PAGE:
Is Nietzsche's goal -- for the overman and higher type of human being -- just the Buddhist concept of "forgetfulness" or dukkha?

I am asking because it makes sense in my -- somewhat -- Buddhist world view, and the value I place on modernism's revolutionary characteristic.

  • Do you mean forgetfulness in the specifically Buddhist sense of Muṣitasmṛtitā? And I don't really see a connection to Nietzsche's overman, can you elaborate on why you think this idea might be related to forgetfulness?
    – Hypnosifl
    Commented Jun 4, 2020 at 4:27
  • no not at all, i mean in relation 'dukkha' that's all.
    – user46524
    Commented Jun 4, 2020 at 7:13
  • 3
    It would be nice if you could link a passage from Nietzsche that makes you think this, because I'm having a hard time fitting any notion of 'forgetfulness' in with Nietzsche's thought. Commented Jun 4, 2020 at 16:16
  • Dukka is usually translated as suffering, or anguish. How can you relate that to forgetfulness? Self-forgetting..? Nietzsche is seriously un-Buddhist, though I feel there is a meaningful resonance between eternal recurrance, and rebirth approached as a thought-experiment which in a world of anatta I see as the only way to interpret it.
    – CriglCragl
    Commented Apr 21, 2021 at 20:44

2 Answers 2


Friedrich Nietzsche was someone who somewhat admired Buddhism and said in his writing: "Buddhism already has - and this distinguishes it profoundly from Christianity - the self-deception of moral concepts behind it - it stands, in my language, Beyond Good and Evil." He saw it as promoting '...nihilistic turning away from life, a longing for nothingness, or for life's 'opposite', for a different sort of 'being' as he describes in in The Genealogy of Morals. The concept that caused Nietzche to believe this isn't the Buddhist concept of forgetfulness, but the concept of Dukkha - a concept that roughly translates to "suffering' or "unhappiness". It refers to the painfulness of the mudane life that can be overcome by following a path of enlightenment similar to Buddha. For this, Nietzsche saw the goal of Nirvana and escaping Dukkha was similar to the concept of the overman - similar to Buddha, achieving Nirvana was be a form of life denying nihilism in a form of inversion. So, to Nietzsche, the goal of the overman was related to Dukkha in that - to Nietzsche - overcoming the pain of the mudane life and transcending it with their own sense of morality to reach a personal form of 'nirvana' (ie. overcoming nihilism) was the main goal of the Ubermensch.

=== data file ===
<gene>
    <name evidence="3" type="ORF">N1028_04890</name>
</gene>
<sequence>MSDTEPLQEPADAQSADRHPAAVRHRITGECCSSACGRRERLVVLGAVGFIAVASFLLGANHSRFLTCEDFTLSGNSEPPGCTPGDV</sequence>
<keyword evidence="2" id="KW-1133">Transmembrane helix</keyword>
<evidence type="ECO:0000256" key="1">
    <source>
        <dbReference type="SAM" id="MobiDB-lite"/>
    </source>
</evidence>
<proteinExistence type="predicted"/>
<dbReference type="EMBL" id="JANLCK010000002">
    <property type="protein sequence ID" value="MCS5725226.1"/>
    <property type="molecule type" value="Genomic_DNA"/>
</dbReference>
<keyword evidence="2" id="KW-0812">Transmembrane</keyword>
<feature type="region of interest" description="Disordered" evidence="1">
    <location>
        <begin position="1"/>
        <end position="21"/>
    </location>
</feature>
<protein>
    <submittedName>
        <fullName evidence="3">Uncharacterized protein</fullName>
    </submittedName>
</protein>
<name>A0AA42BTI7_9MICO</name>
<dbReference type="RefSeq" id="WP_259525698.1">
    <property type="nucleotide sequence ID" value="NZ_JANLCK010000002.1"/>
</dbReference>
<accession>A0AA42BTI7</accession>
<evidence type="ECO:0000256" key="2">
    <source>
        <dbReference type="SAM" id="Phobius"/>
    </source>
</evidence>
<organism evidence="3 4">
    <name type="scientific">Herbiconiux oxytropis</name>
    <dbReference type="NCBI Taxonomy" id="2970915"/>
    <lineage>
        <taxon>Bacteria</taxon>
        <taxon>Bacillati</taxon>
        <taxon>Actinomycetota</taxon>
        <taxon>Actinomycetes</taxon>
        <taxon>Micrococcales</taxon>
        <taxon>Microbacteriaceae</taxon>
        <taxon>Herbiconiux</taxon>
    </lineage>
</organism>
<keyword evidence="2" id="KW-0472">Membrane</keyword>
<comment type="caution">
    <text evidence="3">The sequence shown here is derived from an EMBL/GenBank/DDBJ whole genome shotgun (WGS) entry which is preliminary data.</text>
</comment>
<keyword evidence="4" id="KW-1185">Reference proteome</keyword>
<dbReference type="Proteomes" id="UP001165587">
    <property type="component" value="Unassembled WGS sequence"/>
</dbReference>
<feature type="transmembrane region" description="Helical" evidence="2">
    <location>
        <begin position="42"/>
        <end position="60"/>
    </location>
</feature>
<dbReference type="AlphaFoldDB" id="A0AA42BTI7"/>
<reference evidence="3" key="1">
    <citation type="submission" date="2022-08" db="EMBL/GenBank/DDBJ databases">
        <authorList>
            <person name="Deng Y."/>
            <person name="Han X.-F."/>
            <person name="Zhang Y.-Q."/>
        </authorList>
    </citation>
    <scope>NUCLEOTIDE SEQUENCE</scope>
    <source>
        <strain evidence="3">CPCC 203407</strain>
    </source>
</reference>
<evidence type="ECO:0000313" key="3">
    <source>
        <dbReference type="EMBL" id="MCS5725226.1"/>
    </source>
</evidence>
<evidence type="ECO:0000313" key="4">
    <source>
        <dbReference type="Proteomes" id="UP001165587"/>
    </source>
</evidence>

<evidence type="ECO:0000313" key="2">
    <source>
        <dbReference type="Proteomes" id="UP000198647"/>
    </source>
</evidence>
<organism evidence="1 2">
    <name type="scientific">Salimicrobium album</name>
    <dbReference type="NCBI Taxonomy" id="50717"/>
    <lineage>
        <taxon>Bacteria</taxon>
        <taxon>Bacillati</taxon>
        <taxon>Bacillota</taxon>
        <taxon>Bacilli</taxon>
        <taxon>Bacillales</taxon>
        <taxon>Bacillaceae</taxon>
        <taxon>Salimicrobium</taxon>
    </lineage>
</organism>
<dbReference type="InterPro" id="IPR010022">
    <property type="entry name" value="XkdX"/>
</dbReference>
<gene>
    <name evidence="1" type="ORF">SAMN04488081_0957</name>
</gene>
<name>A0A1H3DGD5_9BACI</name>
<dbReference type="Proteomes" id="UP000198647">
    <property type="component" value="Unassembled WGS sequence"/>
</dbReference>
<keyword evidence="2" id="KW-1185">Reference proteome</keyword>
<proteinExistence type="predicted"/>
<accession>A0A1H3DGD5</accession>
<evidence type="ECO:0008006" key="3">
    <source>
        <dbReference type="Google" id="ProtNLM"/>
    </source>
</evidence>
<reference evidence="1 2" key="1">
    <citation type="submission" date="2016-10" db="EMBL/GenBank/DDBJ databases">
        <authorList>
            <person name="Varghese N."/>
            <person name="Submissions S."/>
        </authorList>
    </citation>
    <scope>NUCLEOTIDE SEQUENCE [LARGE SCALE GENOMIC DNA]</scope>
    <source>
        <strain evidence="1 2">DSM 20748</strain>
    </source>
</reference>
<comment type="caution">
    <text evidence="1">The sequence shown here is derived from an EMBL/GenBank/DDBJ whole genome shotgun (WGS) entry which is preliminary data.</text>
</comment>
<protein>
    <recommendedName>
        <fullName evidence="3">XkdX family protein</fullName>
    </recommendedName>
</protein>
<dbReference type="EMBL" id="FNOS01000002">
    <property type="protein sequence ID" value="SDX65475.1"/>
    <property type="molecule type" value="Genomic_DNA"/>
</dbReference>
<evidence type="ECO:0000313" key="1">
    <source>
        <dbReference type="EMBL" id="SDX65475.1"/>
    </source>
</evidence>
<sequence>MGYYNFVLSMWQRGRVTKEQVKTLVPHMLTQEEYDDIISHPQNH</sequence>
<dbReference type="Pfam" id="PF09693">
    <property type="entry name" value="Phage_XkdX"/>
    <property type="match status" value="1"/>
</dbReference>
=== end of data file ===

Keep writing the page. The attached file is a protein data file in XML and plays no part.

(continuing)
no happiness, no cheerfulness, no hope, no pride, no present, without forgetfulness

I think calling that forgetfulness "suffering" (due to pain, impermanence or conditioned existence) is a strange equation. I suppose we might "suffer" when we forget buddha nature

remember your Buddha Nature. Remember your innate capacity for dignity, understanding and vast compassion. These gifts were born into you. Discover how the beautiful qualities of Buddha Nature can become alive for you, in your heart and the way you live.


but what would that really mean to Nietzsche? What does Nietzsche think we should forget, our essence?

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